Dr. Jocelyn Buckner
Political events have always been influenced by the media, but social media has provided a much stronger influence than the typical newspaper or radio. Users of social media accounts (Instagram, Twitter, Facebook, TikTok, etc.) have the opportunity to share whatever they want, to whoever they want, whenever they want. While social media has given immense opportunity for artists and creators alike, it has also given way for creators to participate in uninformed performance, whether intended or not, with their content. Are social media consumers considering whether content, specifically political content, is actually true or are they accepting it at face value? Political events are being exacerbated by the influence of uninformed performance. From broadcasted political debates, twitter feuds, and family dinners, “controversial” political topics are causing tears in the fabric which has held this nation together. Social media is, moment to moment, shaping the political agenda and contributing to a society filled with emotionally driven misinformation. I am proposing the application of a dramaturgical perspective for consumers when approaching political social media. Dramaturgy is the theatrical study of how theater text or work contributes to the world we live in and how we can analyze theatre to give integrity to the authenticity of the story. I am curious if using a dramaturgical lens in social media consumption will help promote analysis of information, furthering informed performance, and providing a space for compromise. In my project I will be using my skills as a theatre artist to dramaturgically analyze political content which was clearly influenced by social media. I hope that my project simply showcases how using a dramaturgical mindset can help media users successfully navigate informed and uninformed political content while also giving creators an example of how to devise informed performance.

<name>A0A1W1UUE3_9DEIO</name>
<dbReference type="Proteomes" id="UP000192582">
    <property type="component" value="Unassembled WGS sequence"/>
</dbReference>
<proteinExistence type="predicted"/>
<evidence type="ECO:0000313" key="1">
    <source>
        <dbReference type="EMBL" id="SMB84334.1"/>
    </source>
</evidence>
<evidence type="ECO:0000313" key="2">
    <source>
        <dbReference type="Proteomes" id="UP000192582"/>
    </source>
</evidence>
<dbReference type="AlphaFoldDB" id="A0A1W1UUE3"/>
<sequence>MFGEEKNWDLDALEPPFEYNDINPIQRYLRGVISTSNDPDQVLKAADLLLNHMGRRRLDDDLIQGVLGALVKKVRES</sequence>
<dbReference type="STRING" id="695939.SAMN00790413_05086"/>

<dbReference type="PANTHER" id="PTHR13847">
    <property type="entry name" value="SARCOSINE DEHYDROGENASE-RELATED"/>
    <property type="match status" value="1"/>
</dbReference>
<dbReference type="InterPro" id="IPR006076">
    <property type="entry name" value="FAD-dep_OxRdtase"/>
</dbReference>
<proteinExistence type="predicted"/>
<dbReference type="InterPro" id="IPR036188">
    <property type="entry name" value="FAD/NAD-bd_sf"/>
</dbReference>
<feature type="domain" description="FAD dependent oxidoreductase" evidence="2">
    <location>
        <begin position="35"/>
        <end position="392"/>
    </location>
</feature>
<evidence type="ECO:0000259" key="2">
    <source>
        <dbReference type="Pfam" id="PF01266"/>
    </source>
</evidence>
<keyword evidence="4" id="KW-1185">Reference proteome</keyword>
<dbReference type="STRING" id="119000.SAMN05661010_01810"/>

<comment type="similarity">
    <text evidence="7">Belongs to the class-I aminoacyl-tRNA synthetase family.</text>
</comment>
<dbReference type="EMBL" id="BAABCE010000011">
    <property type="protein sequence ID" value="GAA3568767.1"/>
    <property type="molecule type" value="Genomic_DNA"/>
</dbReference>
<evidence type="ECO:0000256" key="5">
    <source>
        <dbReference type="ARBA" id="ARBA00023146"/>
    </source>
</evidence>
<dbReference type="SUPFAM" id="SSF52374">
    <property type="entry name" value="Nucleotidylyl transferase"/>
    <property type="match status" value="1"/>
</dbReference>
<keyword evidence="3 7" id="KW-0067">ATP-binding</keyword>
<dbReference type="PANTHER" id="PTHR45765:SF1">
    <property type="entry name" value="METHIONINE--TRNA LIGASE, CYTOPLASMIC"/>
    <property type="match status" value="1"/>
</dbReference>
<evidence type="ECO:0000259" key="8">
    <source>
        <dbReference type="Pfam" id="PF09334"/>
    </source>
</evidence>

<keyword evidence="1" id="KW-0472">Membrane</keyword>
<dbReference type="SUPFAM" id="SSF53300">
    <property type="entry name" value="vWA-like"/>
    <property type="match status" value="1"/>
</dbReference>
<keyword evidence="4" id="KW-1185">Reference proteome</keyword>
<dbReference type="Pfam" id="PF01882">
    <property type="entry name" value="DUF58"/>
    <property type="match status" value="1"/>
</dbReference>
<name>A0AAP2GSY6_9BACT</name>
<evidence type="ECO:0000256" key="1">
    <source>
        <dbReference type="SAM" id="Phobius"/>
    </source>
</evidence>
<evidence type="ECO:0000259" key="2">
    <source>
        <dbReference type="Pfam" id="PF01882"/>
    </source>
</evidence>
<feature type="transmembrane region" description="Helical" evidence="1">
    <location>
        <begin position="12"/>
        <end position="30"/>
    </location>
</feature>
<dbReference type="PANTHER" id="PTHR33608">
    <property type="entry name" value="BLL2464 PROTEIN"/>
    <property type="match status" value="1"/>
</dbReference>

Kemmerer, Kennedy, ""Why This Post Now?" : Dramaturging Politics and Social Media" (2022). Student Scholar Symposium Abstracts and Posters. 567.
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